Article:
“One of the sets of information I just could not get past was what was occurring in our residential aged care sector”. Prime Minister Scott Morrison has today announced that his government will be launching a Royal Commission into the aged care sector.
Speaking to the media early this afternoon, PM Morrison spoke of his government’s growing concern regarding the management of residential aged care services and the quality of care of their residents.
The PM stated, “The work the Government has been doing, the unannounced visits and compliance audits, it has revealed a disturbing trend in what is happening in terms of non-compliance, abuses and failures of care that have been occurring across the sector.”
PM Morrison spoke into the concern as to how entrenched in the system evidences of neglect and mismanagement were, “How widespread is this? Does it touch on the whole sector”
“Until we have answers, Australians will be unsure…as a cabinet we decided it was necessary to move forward with a royal commission into the aged care sector”.
This announcement of a Royal Commission into the aged care sector comes just short of a year since South Australia’s Oakden nursing home was closed.
The instances of neglect and abuse at Oakden were blown by Bob Spriggs’ family after he was given ten times the amount of his prescribed medication and continued to exhibit severe injuries on his body up to and during the time of his death.
The instances of abuse and neglect were not limited to Bob Spriggs’ case.
The state’s Independent Commissioner Against Corruption Bruce Lander submitted a report damning the state of how many residential aged care facilities were operated.
The interim report stated, “Many subsequent instances of abuse and neglect occurred as a direct result of those with the oversight responsibility not acting earlier.”
Further statements, from both employees and family members, coming out of the Senate inquiry into the Oakden nursing home have spoken of a “toxic” culture of cover up. The Senate has been told that people who could have complained were intimidated.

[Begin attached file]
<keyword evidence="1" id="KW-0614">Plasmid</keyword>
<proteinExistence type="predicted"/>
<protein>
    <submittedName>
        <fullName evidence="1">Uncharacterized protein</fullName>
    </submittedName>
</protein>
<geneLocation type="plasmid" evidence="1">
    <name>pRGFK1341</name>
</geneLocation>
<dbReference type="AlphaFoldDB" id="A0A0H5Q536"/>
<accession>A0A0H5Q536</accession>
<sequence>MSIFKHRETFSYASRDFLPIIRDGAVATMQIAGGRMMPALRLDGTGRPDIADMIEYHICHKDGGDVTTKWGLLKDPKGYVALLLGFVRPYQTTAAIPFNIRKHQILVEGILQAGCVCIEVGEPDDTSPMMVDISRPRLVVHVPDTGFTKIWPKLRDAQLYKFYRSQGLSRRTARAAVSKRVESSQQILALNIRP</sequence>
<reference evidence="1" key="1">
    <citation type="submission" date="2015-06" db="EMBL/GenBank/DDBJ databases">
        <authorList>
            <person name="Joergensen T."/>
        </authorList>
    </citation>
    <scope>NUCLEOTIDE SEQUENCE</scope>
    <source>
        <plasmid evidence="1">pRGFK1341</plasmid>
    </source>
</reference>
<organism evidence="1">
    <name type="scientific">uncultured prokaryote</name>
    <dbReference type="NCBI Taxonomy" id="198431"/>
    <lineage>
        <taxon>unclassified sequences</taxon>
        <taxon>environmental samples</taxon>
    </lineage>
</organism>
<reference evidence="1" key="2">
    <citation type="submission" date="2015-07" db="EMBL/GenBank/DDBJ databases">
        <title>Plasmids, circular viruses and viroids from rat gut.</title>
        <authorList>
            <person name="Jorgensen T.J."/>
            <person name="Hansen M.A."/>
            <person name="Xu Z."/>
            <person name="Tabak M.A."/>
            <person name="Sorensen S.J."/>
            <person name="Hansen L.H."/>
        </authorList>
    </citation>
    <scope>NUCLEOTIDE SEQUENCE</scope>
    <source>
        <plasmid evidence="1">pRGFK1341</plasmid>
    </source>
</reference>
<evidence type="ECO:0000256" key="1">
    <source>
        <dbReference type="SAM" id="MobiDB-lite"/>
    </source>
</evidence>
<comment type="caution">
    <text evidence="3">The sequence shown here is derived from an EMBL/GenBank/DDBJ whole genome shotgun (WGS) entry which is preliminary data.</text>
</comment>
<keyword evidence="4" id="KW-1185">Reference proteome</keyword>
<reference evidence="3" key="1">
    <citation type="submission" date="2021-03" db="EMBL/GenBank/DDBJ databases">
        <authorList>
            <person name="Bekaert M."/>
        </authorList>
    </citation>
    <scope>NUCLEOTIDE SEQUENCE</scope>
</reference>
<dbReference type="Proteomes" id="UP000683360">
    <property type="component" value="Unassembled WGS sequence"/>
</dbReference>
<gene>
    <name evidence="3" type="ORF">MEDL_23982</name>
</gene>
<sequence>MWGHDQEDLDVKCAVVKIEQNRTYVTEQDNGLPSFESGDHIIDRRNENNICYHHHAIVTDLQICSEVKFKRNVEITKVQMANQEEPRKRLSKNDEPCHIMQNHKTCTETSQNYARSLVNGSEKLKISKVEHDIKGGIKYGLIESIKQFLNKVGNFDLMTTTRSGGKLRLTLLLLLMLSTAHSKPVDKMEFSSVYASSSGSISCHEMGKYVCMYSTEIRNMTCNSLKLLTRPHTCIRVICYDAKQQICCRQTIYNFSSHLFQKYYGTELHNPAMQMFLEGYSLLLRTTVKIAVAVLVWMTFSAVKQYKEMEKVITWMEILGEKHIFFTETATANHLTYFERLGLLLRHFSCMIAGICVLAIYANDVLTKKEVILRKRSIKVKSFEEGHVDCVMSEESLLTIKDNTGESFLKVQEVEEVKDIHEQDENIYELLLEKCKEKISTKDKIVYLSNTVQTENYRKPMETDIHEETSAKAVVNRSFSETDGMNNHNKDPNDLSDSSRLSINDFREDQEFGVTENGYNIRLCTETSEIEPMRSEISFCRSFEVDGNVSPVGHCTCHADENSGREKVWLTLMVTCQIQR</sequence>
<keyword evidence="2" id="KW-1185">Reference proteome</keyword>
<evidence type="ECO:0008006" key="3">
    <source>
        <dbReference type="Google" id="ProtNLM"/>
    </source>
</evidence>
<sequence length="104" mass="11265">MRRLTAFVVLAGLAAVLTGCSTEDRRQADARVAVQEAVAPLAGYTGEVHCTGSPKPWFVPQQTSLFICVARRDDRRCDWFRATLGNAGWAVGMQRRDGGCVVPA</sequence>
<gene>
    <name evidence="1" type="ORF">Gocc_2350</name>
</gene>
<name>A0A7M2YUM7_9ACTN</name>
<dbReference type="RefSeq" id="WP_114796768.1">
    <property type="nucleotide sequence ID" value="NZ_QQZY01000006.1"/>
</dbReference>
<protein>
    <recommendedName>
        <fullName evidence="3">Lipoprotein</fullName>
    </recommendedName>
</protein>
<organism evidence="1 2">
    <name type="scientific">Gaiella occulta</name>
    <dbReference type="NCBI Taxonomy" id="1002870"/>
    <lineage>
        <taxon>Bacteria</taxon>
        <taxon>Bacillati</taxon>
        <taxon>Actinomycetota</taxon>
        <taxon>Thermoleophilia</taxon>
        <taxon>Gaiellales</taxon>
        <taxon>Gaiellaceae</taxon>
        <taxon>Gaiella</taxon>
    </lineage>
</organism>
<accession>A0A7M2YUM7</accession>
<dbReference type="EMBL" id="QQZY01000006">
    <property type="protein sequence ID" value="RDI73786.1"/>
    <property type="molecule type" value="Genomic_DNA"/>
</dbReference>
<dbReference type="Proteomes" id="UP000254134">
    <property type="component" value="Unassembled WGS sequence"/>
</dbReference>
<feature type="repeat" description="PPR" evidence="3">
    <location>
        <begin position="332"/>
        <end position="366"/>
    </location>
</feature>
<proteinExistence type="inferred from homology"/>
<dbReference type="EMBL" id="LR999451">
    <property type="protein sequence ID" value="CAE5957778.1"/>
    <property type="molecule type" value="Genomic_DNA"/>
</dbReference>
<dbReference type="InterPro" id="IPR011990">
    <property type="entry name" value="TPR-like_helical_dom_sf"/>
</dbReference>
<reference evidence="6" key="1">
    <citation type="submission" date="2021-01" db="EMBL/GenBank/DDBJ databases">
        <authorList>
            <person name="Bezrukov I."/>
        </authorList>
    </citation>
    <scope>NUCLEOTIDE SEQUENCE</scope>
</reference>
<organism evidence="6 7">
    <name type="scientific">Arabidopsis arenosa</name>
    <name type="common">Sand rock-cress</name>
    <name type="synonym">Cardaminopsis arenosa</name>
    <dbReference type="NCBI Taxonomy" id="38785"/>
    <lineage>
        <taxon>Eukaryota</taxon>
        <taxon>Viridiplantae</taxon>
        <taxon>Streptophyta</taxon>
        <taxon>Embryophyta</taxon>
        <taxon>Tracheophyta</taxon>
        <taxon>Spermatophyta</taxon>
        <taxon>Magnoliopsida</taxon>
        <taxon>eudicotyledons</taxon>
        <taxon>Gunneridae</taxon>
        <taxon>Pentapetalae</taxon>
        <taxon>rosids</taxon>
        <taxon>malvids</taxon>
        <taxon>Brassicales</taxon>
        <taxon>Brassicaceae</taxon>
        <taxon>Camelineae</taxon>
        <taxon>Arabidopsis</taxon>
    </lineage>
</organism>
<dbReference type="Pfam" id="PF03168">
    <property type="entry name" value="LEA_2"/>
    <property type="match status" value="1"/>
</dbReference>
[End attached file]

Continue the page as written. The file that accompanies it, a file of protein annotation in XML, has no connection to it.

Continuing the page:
The Royal Commission is set to investigate the quality of care in both private and government-run residential aged care homes.
The Australian Medical Association’s President, Dr. Tony Bartone stated, “The AMA has long called for reform of the aged care sector,”
“There is a serious lack of resources. There is a serious lack of staff. And there is a serious lack of coordination between all the sectors involved in caring for older Australians.
“We know that this Royal Commission will uncover uncomfortable and distressing stories, and systemic failures.”
While many residential aged care facilities are doing exemplary work in carrying out their duties in utter accordance with standards and going the extra mile, when it comes to caring and protecting for our most vulnerable no measures should be withheld.
Even if there was only one instance of neglect and abuse, it is good, necessary and vital that all involved, from residential aged care home managers, to nurses, doctors, politicians and media come to the table to hear the voices of the most vulnerable and in need.
As Dr Bartone states, “The AMA hopes that the Royal Commission will give victims a voice, and lead to real reform of a sector that has been woefully neglected for decades.”
Arguably it has been a long time coming but now that the Royal Commission is here, it is time to investigate, uncover, listen and drastically set in measures to protect, heal and to care.